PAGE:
A: When our [2019-2020] season got canceled, it was pretty rough. We were all pretty upset, and I think that we had a good shot of winning [a national title] or getting to the national championship. It was kind of difficult in the beginning, just to come back because we took a year off. We all took time off to play basketball. We were still working out, but it was different between training by yourself and training with the team. So coming back from the Covid break, we all were kind of trying to wipe the grease off and just get back into the swing of things. Although we had a pretty young team, everybody just clicked, and it was easy to play and come back. Everyone was able to connect and just have fun. Everybody also came in with an open mind. … I think that as the older group, the seniors also learned a lot from the younger players. That made it a cool dynamic, but also made it kind of like an even playing field, which was really exciting.
Q: Your team didn’t have any juniors on it this year. How did that impact the dynamic, given that it’s pretty significant?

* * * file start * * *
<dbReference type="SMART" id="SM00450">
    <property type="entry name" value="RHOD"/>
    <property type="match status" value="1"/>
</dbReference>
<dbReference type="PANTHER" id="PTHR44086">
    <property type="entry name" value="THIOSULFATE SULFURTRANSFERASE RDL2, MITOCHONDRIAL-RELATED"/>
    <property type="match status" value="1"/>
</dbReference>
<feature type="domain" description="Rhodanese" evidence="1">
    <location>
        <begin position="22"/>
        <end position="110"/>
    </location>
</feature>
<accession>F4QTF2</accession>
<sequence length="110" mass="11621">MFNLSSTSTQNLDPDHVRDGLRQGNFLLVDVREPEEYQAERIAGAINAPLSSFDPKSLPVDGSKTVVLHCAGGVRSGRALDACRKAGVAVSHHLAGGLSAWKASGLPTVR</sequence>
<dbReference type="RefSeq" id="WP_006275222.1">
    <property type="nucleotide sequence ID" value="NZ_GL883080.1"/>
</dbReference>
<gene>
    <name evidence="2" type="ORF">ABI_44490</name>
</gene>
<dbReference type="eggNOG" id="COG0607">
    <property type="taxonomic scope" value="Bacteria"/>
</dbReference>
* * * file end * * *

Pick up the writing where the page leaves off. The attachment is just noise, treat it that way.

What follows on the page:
A: I think that as a junior class, normally it would kind of be the bridge between the upperclassmen and the [under]classmen. If the underclassmen had questions, for example, the juniors would be able to answer all the questions that [they] would have concerns about if they were too nervous to ask the seniors. However, this is not an example that happens on our team. What I found was that it was actually pretty cool because we were actually able to be involved with the underclassmen and really be able to immerse ourselves in what it’s like being in that position again. It led us to kind of think about what things they were probably struggling with, like playing on a new team. This was also apparent for the sophomores because they didn’t get a season last year, so they were basically first-years too. I think it helped our team a lot, being able to talk, being able to be connected with the underclassmen and guide them.
Q: Throughout your four years here at Amherst, did you ever find it difficult to balance your athletic and academic endeavors? What advice would you give to other athletes here?